Wide-scale predator control for biodiversity in Hawke’s Bay
Bellbird. Image – Rod Dickson
Introduced predators are implicated in the extinction of 33 terrestrial vertebrate species since European settlement in New Zealand. A further 77 native bird species are currently listed as threatened, while an unknown number of invertebrate species have been lost. To prevent further extinctions, predator control must be undertaken on a scale sufficient to allow populations of native animals to recover.
Hawke’s Bay Regional Council (HBRC) is breaking new ground in the battle to save New Zealand’s native species. Predators have been successfully controlled across 8000 ha of Hawke’s Bay farmland since 2011, resulting in the significant recovery of native lizards and invertebrates (see Jones et al.). While the land area is not in itself significant in terms of pest management, what is potentially transformational is the very-low-cost farmland maintenance control practice being developed by HBRC for predators. The proposed Cape to City Project (Fig.) aims to control predators such as stoats, ferrets and feral cats across 26,000 ha of fragmented rural and semi-urban land between Cape Kidnappers and the city of Hastings. As well as protecting remnant populations of native species in this landscape, it is hoped the project will also encourage rare native birds to disperse from the fenced Cape Sanctuary and recolonise the adjacent landscape.
A major challenge for any wide-scale pest control programme is keeping costs affordable. Encouraged by the success of their regional possum control programme and by recent trials on Rangiora and Opouahi stations (see Jones et al.), HBRC is confident that predators can be controlled across the Cape to City landscape for a few dollars per hectare. As with all conservation work, monitoring is essential to determine whether the desired results (lower numbers of predators) and outcomes (greater abundance of native species) are being achieved. Landcare Research staff will monitor predator abundance for HBRC using motion-activated cameras and use a range of monitoring techniques to determine how native species respond to predator control. Weta houses will be used to monitor invertebrates, tracking tunnels to monitor native lizards, and five-minute bird counts to monitor the abundance and diversity of bird species.
Another challenge for the Cape to City project is the large number of properties and different land uses within the project area. Much of the proposed predator control will be on private land. Predictive modelling carried out by Cecilia Latham and colleagues suggests that at least 80% of landholders will have to participate for the project to be effective, so corresponding buy-in will be critical.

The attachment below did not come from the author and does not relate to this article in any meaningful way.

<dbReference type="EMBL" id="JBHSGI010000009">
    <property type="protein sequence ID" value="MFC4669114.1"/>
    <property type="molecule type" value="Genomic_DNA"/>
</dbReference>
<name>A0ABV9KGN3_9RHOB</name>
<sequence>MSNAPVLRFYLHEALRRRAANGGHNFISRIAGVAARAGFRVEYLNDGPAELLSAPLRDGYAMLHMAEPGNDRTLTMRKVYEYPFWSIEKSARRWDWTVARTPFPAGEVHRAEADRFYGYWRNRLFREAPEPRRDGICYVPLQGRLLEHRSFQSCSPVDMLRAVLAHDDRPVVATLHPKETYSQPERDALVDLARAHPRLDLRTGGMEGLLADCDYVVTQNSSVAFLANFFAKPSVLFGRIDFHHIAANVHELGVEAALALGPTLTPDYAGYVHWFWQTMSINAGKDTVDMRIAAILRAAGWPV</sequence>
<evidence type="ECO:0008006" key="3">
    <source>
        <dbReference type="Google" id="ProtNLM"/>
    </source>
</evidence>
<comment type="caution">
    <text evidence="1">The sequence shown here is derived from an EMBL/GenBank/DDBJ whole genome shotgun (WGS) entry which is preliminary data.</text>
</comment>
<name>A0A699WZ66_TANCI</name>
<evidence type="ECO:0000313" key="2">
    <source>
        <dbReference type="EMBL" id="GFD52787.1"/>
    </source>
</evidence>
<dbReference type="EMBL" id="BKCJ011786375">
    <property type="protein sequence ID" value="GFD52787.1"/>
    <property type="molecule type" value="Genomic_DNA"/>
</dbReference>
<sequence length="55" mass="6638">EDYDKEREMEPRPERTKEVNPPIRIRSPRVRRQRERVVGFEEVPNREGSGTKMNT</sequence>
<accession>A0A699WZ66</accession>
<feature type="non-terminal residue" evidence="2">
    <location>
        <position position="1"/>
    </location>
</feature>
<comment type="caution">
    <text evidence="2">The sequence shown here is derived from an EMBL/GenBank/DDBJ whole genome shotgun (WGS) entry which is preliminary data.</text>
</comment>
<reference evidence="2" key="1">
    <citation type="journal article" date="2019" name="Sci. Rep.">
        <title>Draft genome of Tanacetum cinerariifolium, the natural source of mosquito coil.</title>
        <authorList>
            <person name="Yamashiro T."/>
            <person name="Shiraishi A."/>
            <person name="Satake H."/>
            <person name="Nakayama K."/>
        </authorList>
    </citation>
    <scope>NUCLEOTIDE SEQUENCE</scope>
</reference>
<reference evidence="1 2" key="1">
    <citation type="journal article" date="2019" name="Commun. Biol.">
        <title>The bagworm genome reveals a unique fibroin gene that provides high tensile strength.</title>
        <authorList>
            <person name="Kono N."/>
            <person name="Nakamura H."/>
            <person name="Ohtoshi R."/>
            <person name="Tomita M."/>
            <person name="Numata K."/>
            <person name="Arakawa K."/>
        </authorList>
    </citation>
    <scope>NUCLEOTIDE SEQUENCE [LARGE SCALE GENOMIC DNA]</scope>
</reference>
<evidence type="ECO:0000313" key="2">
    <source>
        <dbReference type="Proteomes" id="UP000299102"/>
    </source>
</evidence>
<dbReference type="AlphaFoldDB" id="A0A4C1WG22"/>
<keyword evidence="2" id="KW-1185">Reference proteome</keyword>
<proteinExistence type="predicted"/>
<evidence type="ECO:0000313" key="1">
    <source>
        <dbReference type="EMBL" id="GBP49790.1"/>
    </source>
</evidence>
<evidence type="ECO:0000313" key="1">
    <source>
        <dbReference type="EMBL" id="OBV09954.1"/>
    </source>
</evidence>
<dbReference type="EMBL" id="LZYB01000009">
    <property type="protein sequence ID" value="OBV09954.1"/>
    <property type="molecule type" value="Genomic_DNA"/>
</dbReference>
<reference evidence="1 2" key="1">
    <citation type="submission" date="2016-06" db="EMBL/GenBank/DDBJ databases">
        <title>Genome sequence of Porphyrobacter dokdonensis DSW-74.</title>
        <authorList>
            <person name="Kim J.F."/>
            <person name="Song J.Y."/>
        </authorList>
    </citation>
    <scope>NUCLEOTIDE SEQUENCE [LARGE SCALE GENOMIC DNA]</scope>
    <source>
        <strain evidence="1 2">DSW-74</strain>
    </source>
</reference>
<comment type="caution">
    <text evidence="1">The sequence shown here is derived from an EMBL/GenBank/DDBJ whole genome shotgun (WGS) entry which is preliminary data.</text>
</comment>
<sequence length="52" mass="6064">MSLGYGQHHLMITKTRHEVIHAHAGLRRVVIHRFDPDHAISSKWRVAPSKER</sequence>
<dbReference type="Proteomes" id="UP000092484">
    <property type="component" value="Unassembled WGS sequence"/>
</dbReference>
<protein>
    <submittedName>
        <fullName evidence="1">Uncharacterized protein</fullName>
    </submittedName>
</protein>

From HBRC’s perspective, the Cape to City project provides the opportunity to potentially transform the benefits its community gets across economic and environmental outcomes. This is because the project is a model for how future predator control targeting possums, feral cats, mustelids and hedgehogs could be achieved over the remaining 500,000 ha of the HBRC possum control programme. Critically, the project also provides the opportunity to test operational-scale solutions relevant to wide-scale predator management. This includes trap monitoring using wireless technology, motion cameras to monitor pre- and post-control predator populations, and disease surveys to determine whether the incidence of toxoplasmosis in the area can be reduced to deliver tangible economic benefits to sheep farmers.
The Cape to City project promises not only to benefit native biodiversity in Hawke’s Bay, but also, in combination with Landcare Research, to develop knowledge and techniques valuable for the long-term aspiration of a Predator-Free New Zealand.
This work is funded by Hawke’s Bay Regional Council as well as core funding from the Ministry of Business, Innovation and Employment.